Growth Trends for Related Jobs

Neurophysiologist Salary

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Neurophysiologists are biological scientists who study the relationship between the neurological systems of the body and the body's physiological functions. According to the Bureau of Labor Statistics, the number of jobs for biological scientists is expected to grow by 21 percent during the decade from 2008 to 2018. Neurophysiologist salaries tend to be slightly lower than the national average for other biological scientists.

Average Salary indicates that the average salary of a neurophysiologist was $68,000 per year as of July 2011. This salary was slightly below the average salary of other biological scientists, who earned an average salary of $71,310 per year as of May 2010.

Pay Scale

According to the BLS, the median salary for those in neurophysiology and biological science was $68,220, indicating that neurophysiologists were right in the middle of the pay scale for this profession. The middle 50 percent earned salaries ranging from $52,200 to $83,430, with the highest-paid biological scientists earning $102,300 or more per year.


Location provides an indication of what the neurophysiologist can expect to make. Salary Expert's survey of the salaries of physiologists in 10 major U.S. cities indicates that salaries ranged from $50,576 in Phoenix to $74,495 in Los Angeles. Those working in New York City made an average of $64,627 per year. Neurophysiologists in Chicago made an average salary of $57,245, while those working in Orlando made an average of $54,592.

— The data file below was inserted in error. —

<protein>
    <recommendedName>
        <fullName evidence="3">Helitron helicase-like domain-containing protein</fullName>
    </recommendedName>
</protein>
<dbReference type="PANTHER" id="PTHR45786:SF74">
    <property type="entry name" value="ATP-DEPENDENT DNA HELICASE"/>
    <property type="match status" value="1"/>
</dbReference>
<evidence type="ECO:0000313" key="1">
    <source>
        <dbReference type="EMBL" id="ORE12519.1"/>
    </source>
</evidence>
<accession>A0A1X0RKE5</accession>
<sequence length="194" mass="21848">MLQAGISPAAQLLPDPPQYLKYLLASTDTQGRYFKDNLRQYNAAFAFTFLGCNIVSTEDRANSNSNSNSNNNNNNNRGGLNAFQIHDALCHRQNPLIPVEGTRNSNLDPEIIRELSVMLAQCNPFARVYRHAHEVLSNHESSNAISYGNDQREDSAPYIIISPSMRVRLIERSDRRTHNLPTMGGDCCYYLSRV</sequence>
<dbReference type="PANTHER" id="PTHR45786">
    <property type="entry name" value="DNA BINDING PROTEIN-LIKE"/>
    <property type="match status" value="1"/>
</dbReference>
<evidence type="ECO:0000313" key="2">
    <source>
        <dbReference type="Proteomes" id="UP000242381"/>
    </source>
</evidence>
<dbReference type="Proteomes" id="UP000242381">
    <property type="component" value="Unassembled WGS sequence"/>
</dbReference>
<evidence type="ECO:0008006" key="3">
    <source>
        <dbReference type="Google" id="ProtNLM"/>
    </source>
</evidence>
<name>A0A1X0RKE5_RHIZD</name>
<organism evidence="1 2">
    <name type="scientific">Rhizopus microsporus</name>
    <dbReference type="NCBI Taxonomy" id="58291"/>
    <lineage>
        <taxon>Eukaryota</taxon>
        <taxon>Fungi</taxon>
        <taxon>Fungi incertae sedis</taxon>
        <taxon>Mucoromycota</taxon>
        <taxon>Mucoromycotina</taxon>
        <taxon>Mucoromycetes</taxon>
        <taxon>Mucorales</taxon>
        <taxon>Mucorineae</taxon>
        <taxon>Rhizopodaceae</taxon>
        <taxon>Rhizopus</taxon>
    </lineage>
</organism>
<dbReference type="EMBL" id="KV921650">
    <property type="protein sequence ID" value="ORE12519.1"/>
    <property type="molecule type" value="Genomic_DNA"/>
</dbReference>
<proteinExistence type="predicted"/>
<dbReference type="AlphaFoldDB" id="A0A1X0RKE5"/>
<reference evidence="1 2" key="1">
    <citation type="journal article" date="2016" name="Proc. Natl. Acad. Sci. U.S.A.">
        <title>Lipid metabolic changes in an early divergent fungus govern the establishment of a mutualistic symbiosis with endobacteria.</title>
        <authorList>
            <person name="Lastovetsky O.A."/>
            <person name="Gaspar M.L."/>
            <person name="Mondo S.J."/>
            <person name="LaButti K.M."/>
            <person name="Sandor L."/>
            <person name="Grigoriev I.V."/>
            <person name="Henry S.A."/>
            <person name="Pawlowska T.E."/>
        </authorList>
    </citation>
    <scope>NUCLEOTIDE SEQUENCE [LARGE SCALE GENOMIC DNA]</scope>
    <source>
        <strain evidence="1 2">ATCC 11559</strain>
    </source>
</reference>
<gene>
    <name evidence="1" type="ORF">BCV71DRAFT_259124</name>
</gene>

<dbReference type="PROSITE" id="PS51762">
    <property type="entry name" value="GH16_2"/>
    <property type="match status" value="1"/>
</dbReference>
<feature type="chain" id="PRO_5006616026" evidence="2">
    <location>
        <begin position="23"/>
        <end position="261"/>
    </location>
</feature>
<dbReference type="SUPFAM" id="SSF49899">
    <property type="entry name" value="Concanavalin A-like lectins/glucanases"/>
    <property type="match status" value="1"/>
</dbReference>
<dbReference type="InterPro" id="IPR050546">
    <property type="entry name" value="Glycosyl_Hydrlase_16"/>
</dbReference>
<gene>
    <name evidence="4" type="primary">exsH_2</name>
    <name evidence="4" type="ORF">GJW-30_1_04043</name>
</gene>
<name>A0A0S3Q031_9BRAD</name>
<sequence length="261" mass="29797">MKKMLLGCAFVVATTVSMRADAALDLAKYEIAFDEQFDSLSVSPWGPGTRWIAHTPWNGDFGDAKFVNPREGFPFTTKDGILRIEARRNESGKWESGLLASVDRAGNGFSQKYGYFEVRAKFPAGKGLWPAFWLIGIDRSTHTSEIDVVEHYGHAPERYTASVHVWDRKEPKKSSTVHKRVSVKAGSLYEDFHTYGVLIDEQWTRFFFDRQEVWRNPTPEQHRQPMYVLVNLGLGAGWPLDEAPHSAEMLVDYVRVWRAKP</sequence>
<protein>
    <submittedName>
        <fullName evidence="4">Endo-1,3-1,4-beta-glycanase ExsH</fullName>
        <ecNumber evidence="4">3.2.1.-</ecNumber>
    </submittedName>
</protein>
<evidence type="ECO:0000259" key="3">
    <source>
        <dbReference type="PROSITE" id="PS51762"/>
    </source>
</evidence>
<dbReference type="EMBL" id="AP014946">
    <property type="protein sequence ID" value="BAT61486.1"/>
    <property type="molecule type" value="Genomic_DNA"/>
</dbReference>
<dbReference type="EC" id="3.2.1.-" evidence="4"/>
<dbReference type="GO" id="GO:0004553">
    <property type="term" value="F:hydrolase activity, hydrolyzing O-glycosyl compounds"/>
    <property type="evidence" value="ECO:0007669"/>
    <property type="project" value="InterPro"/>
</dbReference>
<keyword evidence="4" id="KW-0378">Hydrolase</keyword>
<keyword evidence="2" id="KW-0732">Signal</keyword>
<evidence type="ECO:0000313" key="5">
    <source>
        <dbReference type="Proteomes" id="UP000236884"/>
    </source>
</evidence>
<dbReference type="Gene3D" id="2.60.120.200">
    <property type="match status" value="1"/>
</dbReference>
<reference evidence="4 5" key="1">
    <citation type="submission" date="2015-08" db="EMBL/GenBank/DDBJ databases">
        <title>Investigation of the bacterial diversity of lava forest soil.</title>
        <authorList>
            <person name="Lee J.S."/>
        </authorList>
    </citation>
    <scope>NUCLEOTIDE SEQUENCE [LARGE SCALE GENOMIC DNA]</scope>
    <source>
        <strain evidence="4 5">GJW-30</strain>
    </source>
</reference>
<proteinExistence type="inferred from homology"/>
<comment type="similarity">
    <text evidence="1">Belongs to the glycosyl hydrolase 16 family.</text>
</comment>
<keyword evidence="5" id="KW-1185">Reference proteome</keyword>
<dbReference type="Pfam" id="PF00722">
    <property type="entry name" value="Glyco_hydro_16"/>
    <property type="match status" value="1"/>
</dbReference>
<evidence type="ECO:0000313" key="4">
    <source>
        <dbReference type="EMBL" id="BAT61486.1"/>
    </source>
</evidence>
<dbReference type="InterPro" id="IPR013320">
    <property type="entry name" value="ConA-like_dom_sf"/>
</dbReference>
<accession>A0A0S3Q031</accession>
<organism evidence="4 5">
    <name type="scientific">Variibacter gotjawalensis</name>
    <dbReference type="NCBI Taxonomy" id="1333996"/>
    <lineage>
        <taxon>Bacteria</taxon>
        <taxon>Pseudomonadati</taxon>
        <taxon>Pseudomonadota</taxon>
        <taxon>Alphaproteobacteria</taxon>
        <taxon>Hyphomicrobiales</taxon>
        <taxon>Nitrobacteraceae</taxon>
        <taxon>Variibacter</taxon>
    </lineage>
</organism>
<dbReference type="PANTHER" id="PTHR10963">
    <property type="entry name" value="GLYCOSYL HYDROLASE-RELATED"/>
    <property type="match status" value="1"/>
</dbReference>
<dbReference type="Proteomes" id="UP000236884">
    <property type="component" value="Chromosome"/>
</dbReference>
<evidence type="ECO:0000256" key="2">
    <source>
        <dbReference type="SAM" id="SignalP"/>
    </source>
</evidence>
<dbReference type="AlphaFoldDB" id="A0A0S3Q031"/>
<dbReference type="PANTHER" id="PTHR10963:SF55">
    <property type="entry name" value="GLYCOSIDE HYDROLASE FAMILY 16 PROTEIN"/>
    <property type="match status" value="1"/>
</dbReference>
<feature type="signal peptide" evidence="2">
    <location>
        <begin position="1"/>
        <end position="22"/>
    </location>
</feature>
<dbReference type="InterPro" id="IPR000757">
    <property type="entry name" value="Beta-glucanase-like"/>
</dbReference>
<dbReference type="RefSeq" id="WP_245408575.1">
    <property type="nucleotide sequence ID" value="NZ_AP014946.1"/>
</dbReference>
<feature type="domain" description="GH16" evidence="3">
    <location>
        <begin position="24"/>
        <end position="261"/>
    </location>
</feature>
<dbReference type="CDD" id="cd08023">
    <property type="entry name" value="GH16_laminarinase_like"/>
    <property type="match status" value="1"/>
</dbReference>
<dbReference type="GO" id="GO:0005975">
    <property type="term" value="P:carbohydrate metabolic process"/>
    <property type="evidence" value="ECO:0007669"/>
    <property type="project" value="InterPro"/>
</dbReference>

Job Outlook

The higher than average job growth projected by the Bureau of Labor Statistics is expected to occur largely due to the continued growth of the biotechnology field. The bureau indicates that the federal government will provide much of the funding that will fuel job growth for biological scientists. Specialty fields like neurophysiology, however, may receive more limited funding due to the relatively small number of experts working in this and other specialized fields.


Jared Lewis is a professor of history, philosophy and the humanities. He has taught various courses in these fields since 2001. A former licensed financial adviser, he now works as a writer and has published numerous articles on education and business. He holds a bachelor's degree in history, a master's degree in theology and has completed doctoral work in American history.